117

I have a TextBox and a Button in my view.

Now I am checking a condition upon button click and if the condition turns out to be false, displaying the message to the user, and then I have to set the cursor to the TextBox control.

if (companyref == null)
{
    var cs = new Lipper.Nelson.AdminClient.Main.Views.ContactPanels.CompanyAssociation(); 

    MessageBox.Show("Company does not exist.", "Error", MessageBoxButton.OK,
                    MessageBoxImage.Exclamation);

    cs.txtCompanyID.Focusable = true;

    System.Windows.Input.Keyboard.Focus(cs.txtCompanyID);
}

The above code is in the ViewModel.

The CompanyAssociation is the view name.

But the cursor is not getting set in the TextBox.

The xaml is:

<igEditors:XamTextEditor Name="txtCompanyID" 
                         KeyDown="xamTextEditorAllowOnlyNumeric_KeyDown"
                         ValueChanged="txtCompanyID_ValueChanged"
                         Text="{Binding Company.CompanyId,
                             Mode=TwoWay,
                             UpdateSourceTrigger=PropertyChanged}"
                         Width="{Binding ActualWidth, ElementName=border}"
                         Grid.Column="1" Grid.Row="0"
                         VerticalAlignment="Top"
                         HorizontalAlignment="Stretch"
                         Margin="0,5,0,0"
                         IsEnabled="{Binding Path=IsEditable}"/>

<Button Template="{StaticResource buttonTemp1}"
        Command="{Binding ContactCommand}"
        CommandParameter="searchCompany"
        Content="Search"
        Width="80"
        Grid.Row="0" Grid.Column="2"
        VerticalAlignment="Top"
        Margin="0"
        HorizontalAlignment="Left"
        IsEnabled="{Binding Path=IsEditable}"/>
  • When you are using caliburn.micro this is an excellent solution. – matze8426 Jul 31 '18 at 10:01

20 Answers 20

239

Let me answer to your question in three parts.

  1. I'm wondering what is "cs.txtCompanyID" in your example? Is it a TextBox control? If yes, then you are on a wrong way. Generally speaking it's not a good idea to have any reference to UI in your ViewModel. You can ask "Why?" but this is another question to post on Stackoverflow :).

  2. The best way to track down issues with Focus is... debugging .Net source code. No kidding. It saved me a lot of time many times. To enable .net source code debugging refer to Shawn Bruke's blog.

  3. Finally, general approach that I use to set focus from ViewModel is Attached Properties. I wrote very simple attached property, which can be set on any UIElement. And it can be bound to ViewModel's property "IsFocused" for example. Here it is:

    public static class FocusExtension
    {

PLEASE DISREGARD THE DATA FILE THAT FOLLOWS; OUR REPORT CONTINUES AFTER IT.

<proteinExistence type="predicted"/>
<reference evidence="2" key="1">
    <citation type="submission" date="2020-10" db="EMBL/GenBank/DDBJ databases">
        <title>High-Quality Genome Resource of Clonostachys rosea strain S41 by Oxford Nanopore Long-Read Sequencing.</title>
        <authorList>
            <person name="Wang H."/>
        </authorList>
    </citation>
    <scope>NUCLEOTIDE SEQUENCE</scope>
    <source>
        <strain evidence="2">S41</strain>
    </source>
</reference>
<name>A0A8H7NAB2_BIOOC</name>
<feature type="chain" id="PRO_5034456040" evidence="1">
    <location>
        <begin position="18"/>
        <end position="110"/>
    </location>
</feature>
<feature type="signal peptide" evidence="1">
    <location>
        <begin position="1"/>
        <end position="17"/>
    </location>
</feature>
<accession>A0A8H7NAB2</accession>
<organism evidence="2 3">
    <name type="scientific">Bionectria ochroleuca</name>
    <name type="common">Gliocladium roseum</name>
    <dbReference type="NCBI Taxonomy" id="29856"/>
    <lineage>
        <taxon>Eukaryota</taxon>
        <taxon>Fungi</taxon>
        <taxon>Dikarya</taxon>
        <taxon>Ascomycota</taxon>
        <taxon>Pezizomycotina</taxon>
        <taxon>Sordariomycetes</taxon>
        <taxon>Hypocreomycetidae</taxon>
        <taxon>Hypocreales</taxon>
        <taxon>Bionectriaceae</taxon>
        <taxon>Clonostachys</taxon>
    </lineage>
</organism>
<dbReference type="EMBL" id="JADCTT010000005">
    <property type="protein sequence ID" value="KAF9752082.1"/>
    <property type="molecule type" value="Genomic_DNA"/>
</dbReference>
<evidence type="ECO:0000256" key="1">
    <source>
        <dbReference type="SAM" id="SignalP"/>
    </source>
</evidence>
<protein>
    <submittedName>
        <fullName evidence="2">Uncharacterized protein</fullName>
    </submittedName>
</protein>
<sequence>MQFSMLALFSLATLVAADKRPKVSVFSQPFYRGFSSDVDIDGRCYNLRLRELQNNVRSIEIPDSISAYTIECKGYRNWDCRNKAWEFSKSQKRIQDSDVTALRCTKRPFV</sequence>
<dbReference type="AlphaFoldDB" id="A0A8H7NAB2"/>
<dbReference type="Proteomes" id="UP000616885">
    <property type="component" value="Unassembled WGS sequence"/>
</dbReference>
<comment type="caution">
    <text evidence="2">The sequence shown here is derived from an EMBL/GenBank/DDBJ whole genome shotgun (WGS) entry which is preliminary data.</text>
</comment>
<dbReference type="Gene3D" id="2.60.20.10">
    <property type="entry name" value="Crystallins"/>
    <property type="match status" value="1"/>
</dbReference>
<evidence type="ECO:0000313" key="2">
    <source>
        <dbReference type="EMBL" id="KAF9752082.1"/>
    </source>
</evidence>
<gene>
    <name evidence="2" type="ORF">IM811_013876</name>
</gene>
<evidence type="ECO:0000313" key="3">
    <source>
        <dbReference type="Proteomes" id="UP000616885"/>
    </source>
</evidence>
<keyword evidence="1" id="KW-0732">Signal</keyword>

public static bool GetIsFocused(DependencyObject obj)
        {
            return (bool) obj.GetValue(IsFocusedProperty);
        }
    
        public static void SetIsFocused(DependencyObject obj, bool value)
        {
            obj.SetValue(IsFocusedProperty, value);
        }
    
        public static readonly DependencyProperty IsFocusedProperty =
            DependencyProperty.RegisterAttached(
                "IsFocused", typeof (bool), typeof (FocusExtension),
                new UIPropertyMetadata(false, OnIsFocusedPropertyChanged));
    
        private static void OnIsFocusedPropertyChanged(
            DependencyObject d, 
            DependencyPropertyChangedEventArgs e)
        {
            var uie = (UIElement) d;
            if ((bool) e.NewValue)
            {
                uie.Focus(); // Don't care about false values.
            }
        }
    }
    

    Now in your View (in XAML) you can bind this property to your ViewModel:

    <TextBox local:FocusExtension.IsFocused="{Binding IsUserNameFocused}" />
    

Hope this helps :). If it doesn't refer to the answer #2.

Cheers.

  • 5
    Cool idea. I need to set IsUserNameFocused to true, then false again to get this working, is this right? – Sam Apr 19 '10 at 14:19
  • 15
    You should also call Keyboard.Focus(uie); from your OnIsFocusedPropertyChanged event if you want your control to receive Keyboard Focus as well as Logical Focus – Rachel Oct 10 '11 at 18:14
  • 4
    How is this supposed to be used? If I set my property to true, the control is focused. But it will always be focused again when I come back to this view. Resetting it from OnIsFocusedPropertyChanged doesn't change this. Resetting it directly after setting it from the ViewModel does not focus anything anymore. It doesn't work. What have those 70 upvoters done exactly? – ygoe Feb 26 '13 at 23:02
  • 2
    I wrestled with setting the focus of a textbox in a dialog I display in a WPF application displaying the dialog as a UserControl. I managed to finally make the focusing working, after trying out many different approaches. Your code above worked after I adjusted it to use Dispatcher.CurrentDispatcher.BeginInvoke to do the Focus call: Dispatcher.CurrentDispatcher.BeginInvoke((Action)(() => { uie.Focus(); //Don't care about false values })); – Tore Aurstad Jun 19 '13 at 8:58
  • 4
    I also changed the callback to this: ...if ((bool)e.NewValue && uie.Dispatcher != null) { uie.Dispatcher.BeginInvoke(DispatcherPriority.Normal, (Action)(() => uie.Focus())); // invoke behaves nicer, if e.g. you have some additional handler attached to 'GotFocus' of UIE. uie.SetValue(IsFocusedProperty, false); // reset bound value if possible, to allow setting again ... Sometimes I even have to reset the 'IsFocused' to false in the ViewModel, if I want to set the focus multiple times. But then it works, where some other methods failed. – Simon D. Sep 30 '13 at 9:29